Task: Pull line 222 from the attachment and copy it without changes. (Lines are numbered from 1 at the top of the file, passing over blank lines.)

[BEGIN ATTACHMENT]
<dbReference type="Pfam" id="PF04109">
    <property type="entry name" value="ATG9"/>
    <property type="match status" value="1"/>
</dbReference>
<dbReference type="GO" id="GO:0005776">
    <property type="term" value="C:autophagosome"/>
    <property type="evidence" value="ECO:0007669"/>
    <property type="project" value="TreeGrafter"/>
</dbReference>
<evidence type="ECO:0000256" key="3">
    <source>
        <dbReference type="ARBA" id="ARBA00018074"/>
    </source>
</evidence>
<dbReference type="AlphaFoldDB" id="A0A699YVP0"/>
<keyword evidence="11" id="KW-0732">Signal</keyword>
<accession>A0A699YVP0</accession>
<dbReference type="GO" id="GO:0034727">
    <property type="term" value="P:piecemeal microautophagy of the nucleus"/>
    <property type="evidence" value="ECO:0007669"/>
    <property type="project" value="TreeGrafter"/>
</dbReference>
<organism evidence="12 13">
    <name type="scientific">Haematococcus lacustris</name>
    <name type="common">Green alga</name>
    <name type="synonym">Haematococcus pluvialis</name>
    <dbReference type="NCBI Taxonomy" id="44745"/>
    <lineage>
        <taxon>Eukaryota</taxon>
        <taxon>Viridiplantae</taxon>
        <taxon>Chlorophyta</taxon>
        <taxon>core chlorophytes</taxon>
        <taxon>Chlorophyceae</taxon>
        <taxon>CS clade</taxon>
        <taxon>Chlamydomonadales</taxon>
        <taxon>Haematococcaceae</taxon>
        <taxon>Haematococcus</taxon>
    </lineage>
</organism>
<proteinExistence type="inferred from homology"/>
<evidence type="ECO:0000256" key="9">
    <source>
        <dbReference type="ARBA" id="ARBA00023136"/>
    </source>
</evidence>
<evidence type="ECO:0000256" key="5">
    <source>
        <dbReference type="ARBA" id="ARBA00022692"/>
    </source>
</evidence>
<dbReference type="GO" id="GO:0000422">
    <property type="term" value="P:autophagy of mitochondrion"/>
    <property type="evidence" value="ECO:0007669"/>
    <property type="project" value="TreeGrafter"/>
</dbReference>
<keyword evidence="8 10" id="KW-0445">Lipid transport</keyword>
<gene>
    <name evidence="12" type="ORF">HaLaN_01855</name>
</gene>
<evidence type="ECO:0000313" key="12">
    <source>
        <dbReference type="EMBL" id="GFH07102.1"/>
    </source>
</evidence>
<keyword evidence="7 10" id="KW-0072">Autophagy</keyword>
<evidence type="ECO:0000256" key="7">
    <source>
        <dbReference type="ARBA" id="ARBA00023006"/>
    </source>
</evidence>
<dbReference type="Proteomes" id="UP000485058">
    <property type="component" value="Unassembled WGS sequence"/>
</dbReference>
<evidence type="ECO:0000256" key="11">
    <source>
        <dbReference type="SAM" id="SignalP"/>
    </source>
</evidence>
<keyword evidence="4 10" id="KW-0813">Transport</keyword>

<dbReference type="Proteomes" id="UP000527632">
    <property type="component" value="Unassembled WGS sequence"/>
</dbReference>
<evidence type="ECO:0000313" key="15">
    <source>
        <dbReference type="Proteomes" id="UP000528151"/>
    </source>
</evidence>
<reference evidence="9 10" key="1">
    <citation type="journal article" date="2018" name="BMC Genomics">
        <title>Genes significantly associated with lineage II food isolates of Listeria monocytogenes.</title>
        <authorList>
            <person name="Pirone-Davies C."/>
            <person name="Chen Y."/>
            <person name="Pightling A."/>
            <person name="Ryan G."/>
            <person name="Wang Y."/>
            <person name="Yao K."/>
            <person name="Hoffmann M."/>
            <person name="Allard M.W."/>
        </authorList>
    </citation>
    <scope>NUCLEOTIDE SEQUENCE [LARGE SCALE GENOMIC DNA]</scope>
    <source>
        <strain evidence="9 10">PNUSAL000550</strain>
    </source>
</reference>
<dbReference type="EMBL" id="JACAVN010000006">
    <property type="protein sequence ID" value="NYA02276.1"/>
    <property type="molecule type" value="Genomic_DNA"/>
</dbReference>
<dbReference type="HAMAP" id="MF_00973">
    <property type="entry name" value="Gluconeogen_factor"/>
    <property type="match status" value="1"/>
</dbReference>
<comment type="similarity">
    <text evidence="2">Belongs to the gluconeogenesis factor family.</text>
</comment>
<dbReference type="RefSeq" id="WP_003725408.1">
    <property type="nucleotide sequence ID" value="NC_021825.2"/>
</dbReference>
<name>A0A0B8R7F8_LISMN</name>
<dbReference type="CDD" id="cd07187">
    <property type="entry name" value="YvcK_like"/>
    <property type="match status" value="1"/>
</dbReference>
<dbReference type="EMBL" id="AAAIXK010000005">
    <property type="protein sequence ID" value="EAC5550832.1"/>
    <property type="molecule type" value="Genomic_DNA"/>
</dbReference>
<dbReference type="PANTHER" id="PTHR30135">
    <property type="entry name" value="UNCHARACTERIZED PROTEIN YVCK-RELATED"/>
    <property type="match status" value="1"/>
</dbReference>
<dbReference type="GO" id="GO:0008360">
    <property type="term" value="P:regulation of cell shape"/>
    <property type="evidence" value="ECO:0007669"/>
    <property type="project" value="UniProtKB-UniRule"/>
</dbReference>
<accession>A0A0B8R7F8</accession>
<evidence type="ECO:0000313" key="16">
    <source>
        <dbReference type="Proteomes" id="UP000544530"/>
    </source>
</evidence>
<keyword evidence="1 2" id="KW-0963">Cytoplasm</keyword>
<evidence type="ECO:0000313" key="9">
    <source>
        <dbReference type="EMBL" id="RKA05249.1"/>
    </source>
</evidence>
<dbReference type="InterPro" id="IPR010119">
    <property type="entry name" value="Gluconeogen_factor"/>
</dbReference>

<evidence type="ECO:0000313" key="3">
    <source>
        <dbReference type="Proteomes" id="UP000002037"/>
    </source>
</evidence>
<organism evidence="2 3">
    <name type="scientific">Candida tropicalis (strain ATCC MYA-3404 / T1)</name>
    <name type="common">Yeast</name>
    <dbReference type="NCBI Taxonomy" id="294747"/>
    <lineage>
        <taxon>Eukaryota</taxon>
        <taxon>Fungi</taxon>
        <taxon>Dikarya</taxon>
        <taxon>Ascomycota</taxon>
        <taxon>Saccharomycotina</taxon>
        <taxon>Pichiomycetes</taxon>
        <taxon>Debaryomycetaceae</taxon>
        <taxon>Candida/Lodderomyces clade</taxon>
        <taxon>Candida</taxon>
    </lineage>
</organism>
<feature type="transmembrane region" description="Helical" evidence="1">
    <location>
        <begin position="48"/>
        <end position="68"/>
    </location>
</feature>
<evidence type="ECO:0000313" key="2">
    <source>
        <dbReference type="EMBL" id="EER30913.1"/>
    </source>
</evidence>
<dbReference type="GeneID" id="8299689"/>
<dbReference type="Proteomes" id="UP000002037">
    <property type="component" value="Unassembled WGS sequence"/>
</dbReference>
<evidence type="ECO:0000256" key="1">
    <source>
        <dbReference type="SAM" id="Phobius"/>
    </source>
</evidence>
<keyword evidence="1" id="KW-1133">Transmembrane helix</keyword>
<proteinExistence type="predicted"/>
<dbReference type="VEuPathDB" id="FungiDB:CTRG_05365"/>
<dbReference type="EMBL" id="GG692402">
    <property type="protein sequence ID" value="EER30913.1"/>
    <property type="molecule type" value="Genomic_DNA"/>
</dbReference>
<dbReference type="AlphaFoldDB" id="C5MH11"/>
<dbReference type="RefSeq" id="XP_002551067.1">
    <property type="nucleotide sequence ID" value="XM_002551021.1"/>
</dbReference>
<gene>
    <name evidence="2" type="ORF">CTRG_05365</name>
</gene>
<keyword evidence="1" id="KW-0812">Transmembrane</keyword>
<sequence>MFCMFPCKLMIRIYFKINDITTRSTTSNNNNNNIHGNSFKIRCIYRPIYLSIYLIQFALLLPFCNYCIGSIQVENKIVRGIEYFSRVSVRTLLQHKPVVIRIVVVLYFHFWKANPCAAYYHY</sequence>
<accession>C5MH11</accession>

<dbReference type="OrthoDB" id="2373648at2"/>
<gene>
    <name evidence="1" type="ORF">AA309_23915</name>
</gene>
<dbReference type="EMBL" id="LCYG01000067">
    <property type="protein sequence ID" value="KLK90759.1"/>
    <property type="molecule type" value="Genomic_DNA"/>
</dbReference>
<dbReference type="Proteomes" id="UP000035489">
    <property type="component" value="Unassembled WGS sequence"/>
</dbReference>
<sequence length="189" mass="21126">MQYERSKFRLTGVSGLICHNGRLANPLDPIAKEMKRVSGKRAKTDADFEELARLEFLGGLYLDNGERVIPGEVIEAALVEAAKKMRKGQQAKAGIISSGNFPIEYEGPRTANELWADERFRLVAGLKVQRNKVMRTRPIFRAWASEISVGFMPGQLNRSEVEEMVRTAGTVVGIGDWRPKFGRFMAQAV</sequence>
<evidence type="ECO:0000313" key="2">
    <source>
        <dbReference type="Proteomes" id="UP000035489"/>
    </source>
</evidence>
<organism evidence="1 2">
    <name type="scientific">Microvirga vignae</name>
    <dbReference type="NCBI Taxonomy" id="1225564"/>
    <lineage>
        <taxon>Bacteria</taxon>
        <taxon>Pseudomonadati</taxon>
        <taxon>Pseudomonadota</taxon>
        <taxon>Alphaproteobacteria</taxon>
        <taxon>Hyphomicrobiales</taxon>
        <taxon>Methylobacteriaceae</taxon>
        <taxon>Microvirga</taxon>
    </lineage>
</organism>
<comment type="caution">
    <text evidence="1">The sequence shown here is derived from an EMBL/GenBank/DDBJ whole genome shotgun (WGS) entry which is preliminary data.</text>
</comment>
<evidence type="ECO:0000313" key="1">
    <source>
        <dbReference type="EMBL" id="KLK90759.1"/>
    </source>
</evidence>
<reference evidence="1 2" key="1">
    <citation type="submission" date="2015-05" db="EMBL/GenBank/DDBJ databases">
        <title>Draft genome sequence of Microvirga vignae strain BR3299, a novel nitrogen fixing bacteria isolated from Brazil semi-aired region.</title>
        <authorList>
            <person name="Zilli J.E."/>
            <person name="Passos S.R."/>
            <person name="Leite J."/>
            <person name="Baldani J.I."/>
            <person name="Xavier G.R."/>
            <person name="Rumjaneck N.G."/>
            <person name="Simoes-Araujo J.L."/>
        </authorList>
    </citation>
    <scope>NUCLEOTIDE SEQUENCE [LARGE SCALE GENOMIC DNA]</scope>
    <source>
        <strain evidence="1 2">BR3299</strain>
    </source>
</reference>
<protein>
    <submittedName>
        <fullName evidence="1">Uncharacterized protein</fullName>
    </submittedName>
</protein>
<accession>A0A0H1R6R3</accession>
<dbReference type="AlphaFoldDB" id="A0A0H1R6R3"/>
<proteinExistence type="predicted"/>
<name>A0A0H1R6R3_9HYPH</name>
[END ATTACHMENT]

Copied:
</dbReference>